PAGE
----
At present the New Imperialist of USSR and USA Imperialism stand poised as cut throats waiting on the other to be off guard. The meantime they drive to pastures new and old as before. This with the connivance of each national bourgeoisie.
The division of the world into 1,2,3 is artificial and mechanistic, and there are especial dangers inherent within the so-called developing countries and within the liberation struggles today; no true liberation can be achieved within this one world without the strong development of Marxist forces. Internationally is this so but even more nationally.
No emancipation and true liberation can be completed in alliances alone of shifting class forces; in finality only the peasant and proletariat can achieve liberation for it is they who are slave.
Our party is still a school for revolutionaries, a nursery school with too few pupils. With education and conviction we shall produce revolutionaries separately and together capable, a great Marxist force to lead to Revolution for Britain.
As we have said before we have little to teach the working class on struggle with the employer or within the unions, yet we have much to learn. Further new forms are emerging and less struggle also. As the struggle diminishes in its elementary wage form new forces emerge, with a theory pragmatic of different ways to fight, potentially reactionary and basically by-passing real struggle.
The party must not qualify in political need of struggle and leadership thereof yet must caution against sectarianism and take in its stride the superficial and contemporary struggle.
We must have conviction that in all places of work, be it shipyard or office, if we be as far as possible the leaders in the daily battle then the mass will come to accept us and our communism. We must say today what the mass will come to do tomorrow. We must seek at all times to direct all struggle to political action, to Revolution.
To look for new action as a claim for political place and leadership is false, and in this period becomes more local, more parish pump, smaller and petty, not national leadership.
The party must raise the question what is the direction of mass struggle where it exists and change the direction. The party must discern the present policy of unions separately and as a whole labour movement and change it. The party must assist and advise on caretakerships of the machinery of the working class, the trade unions, a dying machinery.
It must discuss in detail how to advise about and implement the line, how shall it be done? This is not worked out but must be if it is to be real.
It must marry all the party force in all the separate spheres of industry to one common direction. The direction of struggle within industry, all of it, is the working class – for good or ill presently sick, fragmented and divided.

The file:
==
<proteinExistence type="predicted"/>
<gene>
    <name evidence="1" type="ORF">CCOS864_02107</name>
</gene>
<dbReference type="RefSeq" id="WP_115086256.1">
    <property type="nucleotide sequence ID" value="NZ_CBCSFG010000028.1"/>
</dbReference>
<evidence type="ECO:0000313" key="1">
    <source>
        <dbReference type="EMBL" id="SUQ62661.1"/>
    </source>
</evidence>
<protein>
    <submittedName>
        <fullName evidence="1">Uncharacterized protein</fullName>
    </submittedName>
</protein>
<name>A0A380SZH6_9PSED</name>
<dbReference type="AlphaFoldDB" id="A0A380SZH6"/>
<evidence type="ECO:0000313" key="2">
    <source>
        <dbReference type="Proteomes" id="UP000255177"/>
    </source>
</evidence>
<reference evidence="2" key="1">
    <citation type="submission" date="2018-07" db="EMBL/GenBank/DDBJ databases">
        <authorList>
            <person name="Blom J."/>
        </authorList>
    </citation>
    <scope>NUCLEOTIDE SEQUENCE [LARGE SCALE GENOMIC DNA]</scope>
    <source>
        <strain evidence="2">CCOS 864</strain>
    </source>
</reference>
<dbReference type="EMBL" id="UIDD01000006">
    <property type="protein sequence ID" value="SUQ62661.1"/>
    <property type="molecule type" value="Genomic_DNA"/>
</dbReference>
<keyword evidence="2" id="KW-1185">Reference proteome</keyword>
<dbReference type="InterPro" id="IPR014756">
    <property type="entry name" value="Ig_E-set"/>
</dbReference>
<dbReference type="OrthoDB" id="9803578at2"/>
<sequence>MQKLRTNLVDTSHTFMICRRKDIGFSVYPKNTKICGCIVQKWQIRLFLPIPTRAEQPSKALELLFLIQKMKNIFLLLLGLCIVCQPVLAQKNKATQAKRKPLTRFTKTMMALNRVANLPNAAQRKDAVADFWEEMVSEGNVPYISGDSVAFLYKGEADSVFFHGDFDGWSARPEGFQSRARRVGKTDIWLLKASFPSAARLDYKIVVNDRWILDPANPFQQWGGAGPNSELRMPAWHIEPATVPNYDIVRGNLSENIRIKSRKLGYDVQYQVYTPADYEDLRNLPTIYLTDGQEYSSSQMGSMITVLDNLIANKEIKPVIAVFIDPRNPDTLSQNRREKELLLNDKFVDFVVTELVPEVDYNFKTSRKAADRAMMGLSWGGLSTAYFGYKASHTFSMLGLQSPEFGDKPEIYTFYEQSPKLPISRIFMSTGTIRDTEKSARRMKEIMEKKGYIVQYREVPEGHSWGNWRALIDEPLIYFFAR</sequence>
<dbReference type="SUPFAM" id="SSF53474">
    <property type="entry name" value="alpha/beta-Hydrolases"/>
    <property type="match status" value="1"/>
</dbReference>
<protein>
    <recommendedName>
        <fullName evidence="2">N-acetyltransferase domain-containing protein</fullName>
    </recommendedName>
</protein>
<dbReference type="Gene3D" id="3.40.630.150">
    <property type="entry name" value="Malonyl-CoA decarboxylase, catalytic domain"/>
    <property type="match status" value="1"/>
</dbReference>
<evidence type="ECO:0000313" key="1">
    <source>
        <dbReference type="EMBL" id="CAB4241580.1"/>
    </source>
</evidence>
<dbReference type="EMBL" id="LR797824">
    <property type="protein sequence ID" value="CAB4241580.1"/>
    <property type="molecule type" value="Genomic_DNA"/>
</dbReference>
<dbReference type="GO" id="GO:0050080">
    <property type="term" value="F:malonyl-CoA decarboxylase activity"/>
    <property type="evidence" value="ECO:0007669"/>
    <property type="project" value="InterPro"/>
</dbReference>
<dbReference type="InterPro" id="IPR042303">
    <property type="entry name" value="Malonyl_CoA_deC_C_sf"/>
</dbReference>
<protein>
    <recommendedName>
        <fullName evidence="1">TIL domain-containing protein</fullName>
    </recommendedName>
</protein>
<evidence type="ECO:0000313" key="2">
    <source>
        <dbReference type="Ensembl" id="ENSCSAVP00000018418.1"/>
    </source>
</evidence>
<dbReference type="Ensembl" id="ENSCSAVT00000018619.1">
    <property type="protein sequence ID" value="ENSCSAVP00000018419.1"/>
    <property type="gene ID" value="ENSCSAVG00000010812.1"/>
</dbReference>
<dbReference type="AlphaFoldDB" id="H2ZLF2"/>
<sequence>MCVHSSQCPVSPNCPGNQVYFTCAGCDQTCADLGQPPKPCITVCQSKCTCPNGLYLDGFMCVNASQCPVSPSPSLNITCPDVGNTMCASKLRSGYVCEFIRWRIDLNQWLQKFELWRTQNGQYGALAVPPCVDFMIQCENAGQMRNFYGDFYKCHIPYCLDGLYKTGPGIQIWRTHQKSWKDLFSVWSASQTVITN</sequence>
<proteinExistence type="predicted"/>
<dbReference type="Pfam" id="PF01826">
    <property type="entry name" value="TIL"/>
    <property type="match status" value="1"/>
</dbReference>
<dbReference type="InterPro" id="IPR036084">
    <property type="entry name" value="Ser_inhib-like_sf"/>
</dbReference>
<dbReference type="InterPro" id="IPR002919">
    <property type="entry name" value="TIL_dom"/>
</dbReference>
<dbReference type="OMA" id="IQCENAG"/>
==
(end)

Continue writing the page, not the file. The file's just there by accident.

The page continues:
There is the question to be answered of the nationalised industry, of ’private’ and ’mixed’ economy, of worker ’participation’. All of this is the problem for the party.
It is not a trade union recruititg centre or an advisory body on labour legislation. It should not seek to do the work of a trade union but assist those within the unions to make the union do its work: very primitive and elementary work it is too.
We shall not accumulate a series of ’stars’ who shall win or lose an Upper Clyde fight and become famous or infamous.
We are a party involved in one sole task, to make revolution. It is a long, hard, thankless, unglamorous task, and we shall lose some and gain better.
It has initially certain elementary administrative tasks which should be undertaken without fuss or great labour lest it become a substitute for a political role. There must be on this point a compilation of all the separate pieces of the labour movement, a calendar of the events which fall in regularity i.e. the national and local meetings, conferences, committees. It must compile a divination of the contemporary policy and direction of the unions, of the TUC, of the Labour Party nationally, of the Parliamentary Party also. Understand it, and warn.
The background of the emergence of the party was against a furore of international and internal polemic. Here in Britain it was late beginning mostly because of a long improper understanding of the meaning of Leninist democracy, of democratic centralism.
The acceptance of our party, in some circles is still rejected, for this reason alone; it is regarded as an heretic, as a breakaway.
In its embryo beginning it took on an artificial characteristic, a debating forum. We still must guard against this.’
The party must demand self sufficiency, self reliance within the line in all localities in all branches. The caretaker, the director of the whole, the Central Committee.